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Flash Fiction Friday: Talk Nice to Me

by Eric LaRocca

The soles of his custom-made patent leather Oxfords click anxiously on the tiled floor of the doctor’s exam room. Jonathan McCoy can scarcely contain his delight. His hand rests on his wife’s thigh as he sits beside her, rubbing her leg, his fingers occasionally harassing the hem of her flower-print skirt. She doesn’t seem to mind. Her concentration is focused on the male practitioner, maybe 5’9 and gowned in a knee-length white coat. He stands beside the screen and points to the MRI scan of her brain glorified on the wall. Jonathan notices Colleen’s eyes water as the practitioner speaks and animatedly gestures to the monitor.

The highlighted photograph looks like a fileted jellyfish; a small round nugget of silvery whiteness, perhaps the size of a moth, noticeably lines the periphery of the organ. Jonathan’s ears do not seem to register the doctor’s words as his mouth moves, instead silence blaring between the openings of his lips; infrequently his auditory system records the word “malignant.” He catches the words: “atypical,” “surgery,” “chemotherapy,” and “futile” as well. His entire body loosens with joy; one instrument of his anatomy in particular seems to harden with enthusiasm, imagining her body’s throbbing kernel of discomfort. He thinks of deleting his online handle, cyst_licker_69, from the frequently visited chatrooms.

He reaches for Colleen’s hand and her grip is weak. Biting his lip, anxious for her attention, Jonathan unfortunately goes wanting. He admires her head – her perfect head – and studies the arrangement of hair, neatly pulled back in a bun. The stiffness in his trousers toughens as he imagines a small and orderly arranged aperture ventilating her left temple and advertising her cerebrum. The very idea of the integrity of her head’s organ spoiled by a minute knob of tissue only excites his growing erection more. Her cranium seems to bloat with the prospect of unlimited variations of sexuality.

She does not say much during the car ride back to the apartment on the Upper West Side. Only a few grunts and one word answers regarding her headache. She has always been one to talk to herself. But, not today. The silence is unbearable for Jonathan. He notices how the corners of her eyes collect water and her mascara clots in thick lumps.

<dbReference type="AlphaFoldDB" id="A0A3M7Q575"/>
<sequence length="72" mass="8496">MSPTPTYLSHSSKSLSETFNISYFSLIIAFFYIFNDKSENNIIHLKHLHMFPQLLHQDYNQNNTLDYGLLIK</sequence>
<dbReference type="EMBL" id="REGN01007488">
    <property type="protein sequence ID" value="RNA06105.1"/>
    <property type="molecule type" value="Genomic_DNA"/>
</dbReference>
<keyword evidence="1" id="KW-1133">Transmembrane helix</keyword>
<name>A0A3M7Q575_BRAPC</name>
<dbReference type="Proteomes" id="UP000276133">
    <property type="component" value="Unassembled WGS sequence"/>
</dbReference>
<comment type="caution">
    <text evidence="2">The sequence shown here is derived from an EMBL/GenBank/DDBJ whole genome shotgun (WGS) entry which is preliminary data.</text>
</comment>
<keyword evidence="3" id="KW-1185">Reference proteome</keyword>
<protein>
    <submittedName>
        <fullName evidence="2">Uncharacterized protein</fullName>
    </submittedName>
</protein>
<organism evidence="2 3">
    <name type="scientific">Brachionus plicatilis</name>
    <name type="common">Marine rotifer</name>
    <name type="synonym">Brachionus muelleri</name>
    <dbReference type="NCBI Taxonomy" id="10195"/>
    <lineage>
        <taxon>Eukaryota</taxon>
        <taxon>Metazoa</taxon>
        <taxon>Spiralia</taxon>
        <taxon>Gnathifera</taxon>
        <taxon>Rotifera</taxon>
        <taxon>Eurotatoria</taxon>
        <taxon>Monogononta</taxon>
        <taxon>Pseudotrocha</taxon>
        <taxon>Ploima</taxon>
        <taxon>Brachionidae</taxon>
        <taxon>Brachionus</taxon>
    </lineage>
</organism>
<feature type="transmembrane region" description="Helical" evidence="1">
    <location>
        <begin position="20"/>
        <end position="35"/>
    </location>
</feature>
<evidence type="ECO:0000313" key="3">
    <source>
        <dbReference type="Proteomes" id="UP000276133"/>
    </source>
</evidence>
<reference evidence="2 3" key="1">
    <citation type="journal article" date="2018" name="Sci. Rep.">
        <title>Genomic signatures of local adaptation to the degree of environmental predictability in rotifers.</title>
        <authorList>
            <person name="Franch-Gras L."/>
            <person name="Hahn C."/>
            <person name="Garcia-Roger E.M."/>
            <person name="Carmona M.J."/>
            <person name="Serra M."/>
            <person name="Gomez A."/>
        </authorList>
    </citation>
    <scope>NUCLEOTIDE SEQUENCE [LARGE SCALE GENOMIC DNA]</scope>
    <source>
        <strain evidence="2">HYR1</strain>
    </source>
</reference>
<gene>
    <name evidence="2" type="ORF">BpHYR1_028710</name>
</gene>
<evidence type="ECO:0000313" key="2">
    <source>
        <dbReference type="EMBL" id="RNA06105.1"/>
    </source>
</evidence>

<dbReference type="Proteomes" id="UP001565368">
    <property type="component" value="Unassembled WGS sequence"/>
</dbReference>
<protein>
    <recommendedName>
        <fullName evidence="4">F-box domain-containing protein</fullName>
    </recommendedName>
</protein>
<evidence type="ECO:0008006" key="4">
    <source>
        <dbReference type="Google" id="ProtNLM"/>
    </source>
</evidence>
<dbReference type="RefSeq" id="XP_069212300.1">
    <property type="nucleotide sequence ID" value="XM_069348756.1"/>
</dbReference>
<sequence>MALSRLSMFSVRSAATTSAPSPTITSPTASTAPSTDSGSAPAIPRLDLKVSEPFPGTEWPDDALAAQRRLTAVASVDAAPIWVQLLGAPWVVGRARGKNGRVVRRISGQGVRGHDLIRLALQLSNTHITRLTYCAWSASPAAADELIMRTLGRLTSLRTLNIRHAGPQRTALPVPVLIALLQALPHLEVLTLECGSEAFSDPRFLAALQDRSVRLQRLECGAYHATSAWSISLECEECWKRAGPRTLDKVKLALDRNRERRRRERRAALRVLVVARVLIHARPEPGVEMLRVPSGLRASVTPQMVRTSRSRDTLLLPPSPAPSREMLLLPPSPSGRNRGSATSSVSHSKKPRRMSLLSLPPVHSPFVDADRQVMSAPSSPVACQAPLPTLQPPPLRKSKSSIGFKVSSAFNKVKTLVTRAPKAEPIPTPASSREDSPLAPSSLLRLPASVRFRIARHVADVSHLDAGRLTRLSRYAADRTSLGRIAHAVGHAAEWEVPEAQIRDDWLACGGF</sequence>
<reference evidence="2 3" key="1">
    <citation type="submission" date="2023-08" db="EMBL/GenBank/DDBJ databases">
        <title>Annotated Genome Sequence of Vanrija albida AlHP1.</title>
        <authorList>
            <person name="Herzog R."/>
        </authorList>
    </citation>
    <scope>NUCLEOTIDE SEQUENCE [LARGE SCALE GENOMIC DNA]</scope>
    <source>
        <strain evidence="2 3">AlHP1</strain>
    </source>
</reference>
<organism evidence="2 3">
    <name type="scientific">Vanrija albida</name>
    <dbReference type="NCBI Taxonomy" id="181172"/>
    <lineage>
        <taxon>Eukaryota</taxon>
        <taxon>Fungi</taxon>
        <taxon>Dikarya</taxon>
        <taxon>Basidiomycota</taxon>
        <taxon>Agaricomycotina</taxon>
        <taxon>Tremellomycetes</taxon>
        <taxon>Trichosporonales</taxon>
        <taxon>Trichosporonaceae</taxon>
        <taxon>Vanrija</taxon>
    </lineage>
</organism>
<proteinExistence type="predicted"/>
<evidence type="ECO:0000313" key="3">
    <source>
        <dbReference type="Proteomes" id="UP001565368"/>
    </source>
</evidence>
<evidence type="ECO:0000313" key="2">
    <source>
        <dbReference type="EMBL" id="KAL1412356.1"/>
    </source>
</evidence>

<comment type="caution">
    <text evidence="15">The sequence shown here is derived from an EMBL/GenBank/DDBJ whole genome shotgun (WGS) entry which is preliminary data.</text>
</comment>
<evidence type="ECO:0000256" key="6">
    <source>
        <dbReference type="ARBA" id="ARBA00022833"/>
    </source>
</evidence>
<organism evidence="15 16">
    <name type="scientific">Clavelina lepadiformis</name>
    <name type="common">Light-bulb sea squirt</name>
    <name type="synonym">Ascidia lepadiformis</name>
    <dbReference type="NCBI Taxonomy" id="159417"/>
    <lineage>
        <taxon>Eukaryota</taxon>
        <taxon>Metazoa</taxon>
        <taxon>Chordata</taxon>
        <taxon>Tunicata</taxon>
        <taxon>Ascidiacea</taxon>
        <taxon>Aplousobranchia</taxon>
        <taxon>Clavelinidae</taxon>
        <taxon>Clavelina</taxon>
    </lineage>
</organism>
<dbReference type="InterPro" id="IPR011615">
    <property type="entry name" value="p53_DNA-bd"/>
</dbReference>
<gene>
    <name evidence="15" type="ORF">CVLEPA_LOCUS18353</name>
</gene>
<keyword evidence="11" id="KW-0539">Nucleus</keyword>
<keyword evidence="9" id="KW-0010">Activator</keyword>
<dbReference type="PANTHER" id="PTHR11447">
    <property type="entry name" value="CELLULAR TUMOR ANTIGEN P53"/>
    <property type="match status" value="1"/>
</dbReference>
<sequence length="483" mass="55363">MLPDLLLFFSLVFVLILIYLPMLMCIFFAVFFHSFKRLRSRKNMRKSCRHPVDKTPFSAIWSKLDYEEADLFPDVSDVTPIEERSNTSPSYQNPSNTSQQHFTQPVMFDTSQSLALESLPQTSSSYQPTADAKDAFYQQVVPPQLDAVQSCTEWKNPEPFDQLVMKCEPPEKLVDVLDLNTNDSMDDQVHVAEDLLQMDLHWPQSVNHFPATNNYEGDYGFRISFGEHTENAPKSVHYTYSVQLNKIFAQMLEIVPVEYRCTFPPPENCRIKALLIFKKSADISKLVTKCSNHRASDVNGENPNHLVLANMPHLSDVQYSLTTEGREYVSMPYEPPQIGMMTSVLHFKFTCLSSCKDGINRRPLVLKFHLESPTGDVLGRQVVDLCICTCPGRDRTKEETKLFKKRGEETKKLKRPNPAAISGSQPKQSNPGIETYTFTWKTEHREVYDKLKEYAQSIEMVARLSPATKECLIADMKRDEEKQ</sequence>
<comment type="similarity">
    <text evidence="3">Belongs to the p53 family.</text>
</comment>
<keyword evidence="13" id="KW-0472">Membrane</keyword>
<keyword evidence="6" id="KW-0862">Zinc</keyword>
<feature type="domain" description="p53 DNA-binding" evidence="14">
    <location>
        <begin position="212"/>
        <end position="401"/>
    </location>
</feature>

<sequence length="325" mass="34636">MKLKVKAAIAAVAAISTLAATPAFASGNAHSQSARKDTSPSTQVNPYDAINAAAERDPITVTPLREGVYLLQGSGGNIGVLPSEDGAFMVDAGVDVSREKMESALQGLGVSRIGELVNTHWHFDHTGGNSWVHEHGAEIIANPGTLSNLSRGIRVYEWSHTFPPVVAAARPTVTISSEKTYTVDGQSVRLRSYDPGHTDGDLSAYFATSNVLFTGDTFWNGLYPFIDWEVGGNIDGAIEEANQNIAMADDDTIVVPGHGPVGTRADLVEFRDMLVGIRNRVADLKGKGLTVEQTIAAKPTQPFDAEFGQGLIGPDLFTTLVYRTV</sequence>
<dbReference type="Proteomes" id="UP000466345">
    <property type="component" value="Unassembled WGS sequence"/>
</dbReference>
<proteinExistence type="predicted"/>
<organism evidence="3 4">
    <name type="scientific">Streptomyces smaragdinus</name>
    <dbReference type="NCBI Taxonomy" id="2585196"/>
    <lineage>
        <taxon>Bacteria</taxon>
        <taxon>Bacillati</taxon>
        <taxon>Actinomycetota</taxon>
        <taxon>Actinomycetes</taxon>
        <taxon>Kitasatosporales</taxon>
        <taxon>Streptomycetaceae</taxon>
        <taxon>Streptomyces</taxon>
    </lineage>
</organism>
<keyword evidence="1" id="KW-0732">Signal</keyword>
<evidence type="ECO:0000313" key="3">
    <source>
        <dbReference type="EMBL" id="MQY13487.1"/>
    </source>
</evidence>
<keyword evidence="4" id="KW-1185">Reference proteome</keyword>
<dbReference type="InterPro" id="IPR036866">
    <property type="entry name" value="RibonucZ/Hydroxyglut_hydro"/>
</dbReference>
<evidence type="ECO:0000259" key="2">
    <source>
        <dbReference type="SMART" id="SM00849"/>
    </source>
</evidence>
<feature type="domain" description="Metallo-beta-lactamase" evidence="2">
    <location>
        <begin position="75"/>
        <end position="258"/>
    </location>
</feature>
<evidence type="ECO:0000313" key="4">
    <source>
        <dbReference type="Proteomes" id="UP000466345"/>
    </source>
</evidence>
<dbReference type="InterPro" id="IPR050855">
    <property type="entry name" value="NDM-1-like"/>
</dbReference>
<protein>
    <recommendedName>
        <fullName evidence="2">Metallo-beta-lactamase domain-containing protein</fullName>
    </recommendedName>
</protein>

Talk nice to me,” he hears in an unfamiliarly feminine voice.

He turns and the door to the bathroom closes, Colleen on the other side.

“Did you say something?” he asks.

Jonathan hears nothing other than the vehement arguing of taxi cab horns outside down on 73rd Street. The toilet flushes and Colleen opens the door.

“Don’t you have to be back down at the office?” she says, passing by him.

He loosens his tie, flexing his esophagus. “They can wait.”

Jonathan observes Colleen as she sits at the edge of the bed and kicks off her heels. He notices her flagrant preoccupation with reviewing his leather wallet resting on the nightstand, more importantly the small circular indentation pressing outward along the fold that’s about the size of his wedding band. She turns and he’s too late to hide his naked finger, undressed from several nightly meetings with bald women who hide small round secrets in their breasts and brains. Sometimes men as well, who keep similar unrevealed truths in their rectums.

“Don’t let me keep you,” she says.

He gently approaches her. “You don’t mind if I stay, do you?”

Colleen says nothing.

Jonathan sits beside her, mouth parting with the intent of words but eventually merely eliminating an exhalation. His hands are awkward and tremble, unsure where to begin. He rests one on her shoulder and she turns from him. He leans closer, pressing his lips against the nape of her neck, and drawing in her scent through his nostrils.

Talk nice to me,” he hears again.

“I will,” he moans, running his mouth along the extent her collar.

Colleen turns, seemingly bewildered. “What–?”